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Americans Spend About $3.8 Billion On Halloween Candy Every Year.

National Trick or Treat Day on the last Saturday in October extends one of the country’s favorite holidays – Halloween!

  • The tradition goes back 2,000 years.  The roots of trick-or-treating go back more than 2,000 years to the Ancient Celts. They celebrated a pagan festival called Samhain on November 1 that marked the end of the harvest season. The night before, they believed the dead returned as ghosts, so they left food and wine on their doorsteps to appease them.
  • In the 8th century, the Christian church replaced Sahmain with All Saints Day, a.k.a., All Hallows. The night before — October 31 — came to be known as All Hallow’s Eve, which then, of course, became Halloween.
  • Back in the day, revelers couldn’t just show up on a doorstep and demand candy; they had to entertain for it. In Middle Ages Britain, kids who were mostly poor went door-to-door dressed in disguise on All Hallow’s Eve, singing, dancing, telling jokes and reciting poetry in exchange for food, wine and money. Irish and Scottish immigrants revived the tradition in 19th century America, turning it more or less into the trick-or-treating we know now.
  • Americans spend about $3.8 billion on Halloween candy every year.
  • The Haunted House Association estimates that the U.S. is home to about 1,200 seasonal haunted attractions that pull in up to $500 million a year.
  • Turns out, proprietors have ancient Egyptians to thank. To keep tomb raiders away from bodies and treasures, Egyptians often built moving walls, mazes and traps filled with snakes within their pyramids.
  • That, combined with the ancient Greeks’ and Romans’ penchant for mazes and monsters, along with morality plays from early Christians looking to frighten people into converting, add up to you paying to get chased by a chainsaw-wielding bogey monster on a crisp Friday night.
  • 1.5 billion pounds of pumpkins are produced in the U.S. each year.
  • Ghost costumes started as a disguise. Back in the days of the Celtic festival Samhain, people dressed as ghosts when they went outside on October 31, hoping to either calm the spirits that were said to roam that day, or to blend in with them.
  • Mamie Eisenhower brought Halloween to the White House in 1958.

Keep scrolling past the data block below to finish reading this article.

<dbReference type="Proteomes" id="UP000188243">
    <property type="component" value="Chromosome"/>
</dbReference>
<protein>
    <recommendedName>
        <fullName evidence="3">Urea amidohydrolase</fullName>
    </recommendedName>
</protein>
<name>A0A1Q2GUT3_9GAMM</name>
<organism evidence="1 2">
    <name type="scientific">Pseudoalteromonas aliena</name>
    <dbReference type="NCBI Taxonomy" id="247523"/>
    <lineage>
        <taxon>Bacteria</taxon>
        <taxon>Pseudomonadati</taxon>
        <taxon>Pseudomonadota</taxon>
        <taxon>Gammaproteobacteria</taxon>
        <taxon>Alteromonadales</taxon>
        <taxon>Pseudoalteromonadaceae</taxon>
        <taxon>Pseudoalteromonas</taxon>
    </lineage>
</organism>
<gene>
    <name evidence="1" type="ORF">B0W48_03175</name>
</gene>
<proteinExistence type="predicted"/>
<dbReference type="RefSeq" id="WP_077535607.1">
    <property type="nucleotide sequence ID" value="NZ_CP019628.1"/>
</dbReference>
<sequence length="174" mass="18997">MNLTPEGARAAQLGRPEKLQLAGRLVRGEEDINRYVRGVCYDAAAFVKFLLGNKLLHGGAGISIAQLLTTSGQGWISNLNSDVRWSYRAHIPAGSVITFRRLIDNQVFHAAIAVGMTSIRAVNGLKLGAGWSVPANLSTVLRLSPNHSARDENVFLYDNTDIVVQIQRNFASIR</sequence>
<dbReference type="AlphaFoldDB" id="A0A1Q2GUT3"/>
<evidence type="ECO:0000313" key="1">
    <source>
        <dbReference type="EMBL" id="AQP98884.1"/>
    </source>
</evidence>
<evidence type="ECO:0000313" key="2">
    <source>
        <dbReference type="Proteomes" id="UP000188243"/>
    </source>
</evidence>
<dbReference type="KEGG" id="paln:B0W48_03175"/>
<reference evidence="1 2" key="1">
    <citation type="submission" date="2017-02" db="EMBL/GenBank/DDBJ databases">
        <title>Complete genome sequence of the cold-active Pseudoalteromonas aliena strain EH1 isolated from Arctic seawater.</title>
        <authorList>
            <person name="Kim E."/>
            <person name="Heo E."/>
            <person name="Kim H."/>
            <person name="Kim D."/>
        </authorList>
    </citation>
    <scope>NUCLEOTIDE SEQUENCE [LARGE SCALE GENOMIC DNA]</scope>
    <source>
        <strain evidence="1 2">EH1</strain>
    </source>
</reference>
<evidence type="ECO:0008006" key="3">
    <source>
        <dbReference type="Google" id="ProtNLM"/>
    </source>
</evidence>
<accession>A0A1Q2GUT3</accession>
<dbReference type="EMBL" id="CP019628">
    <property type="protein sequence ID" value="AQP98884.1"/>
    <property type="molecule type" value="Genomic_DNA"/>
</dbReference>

• Humans spend about $3.4 billion a year on Halloween costumes for themselves. If that seems crazy, consider the fact that they spend an additional $370 million dressing up their pets!
  • Chocolate makes up about three-quarters of a trick-or-treater’s loot, according to the National Confectioners Association.
  • Candy corn has been made with the same recipe by the Jelly Belly Candy Company since around 1900.
  • One Candy Corn serving (about 30 pieces) has 140 calories, the equivalent of three miniature Hershey bars.
  • Although it is unknown precisely where and when the phrase “trick or treat” was coined, the custom had been firmly established in American popular culture by 1951, when trick-or-treating was depicted in the Peanuts comic strip.
  • In 1952, Disney produced a cartoon called “Trick or Treat” featuring Donald Duck and his nephews Huey, Dewey and Louie.
  • On this night, which commemorates the foiling of the Gunpowder Plot (Guy Fawkes) in 1605, British children wore masks and carry effigies while begging for pennies.
  • Some Halloween rituals used to involve finding a husband.  During the 18th century, ladies would follow Halloween traditions that would “help” them find a romantic match. According to History.com, women would:
    • Throw apple peels over their shoulder hoping to see their future husband’s initials,
    • competitively bob for apples at parties because the winner would be the first to get married,
    • stand in a dark room with a candle in front of a mirror to look for their future husband’s face.
  • Halloween is the second largest commercial holiday in the country.  It comes after only Christmas.
  • Skittles are the top Halloween candy.   The bite-sized candies outranked M&M’s, Snickers, and Reese’s Cups, according to 11 years of sales data from CandyStore.com. And even though candy corn also made the top 10, the tricolored treats also ranked among the worst Halloween candies, according to a CandyStore.com survey.


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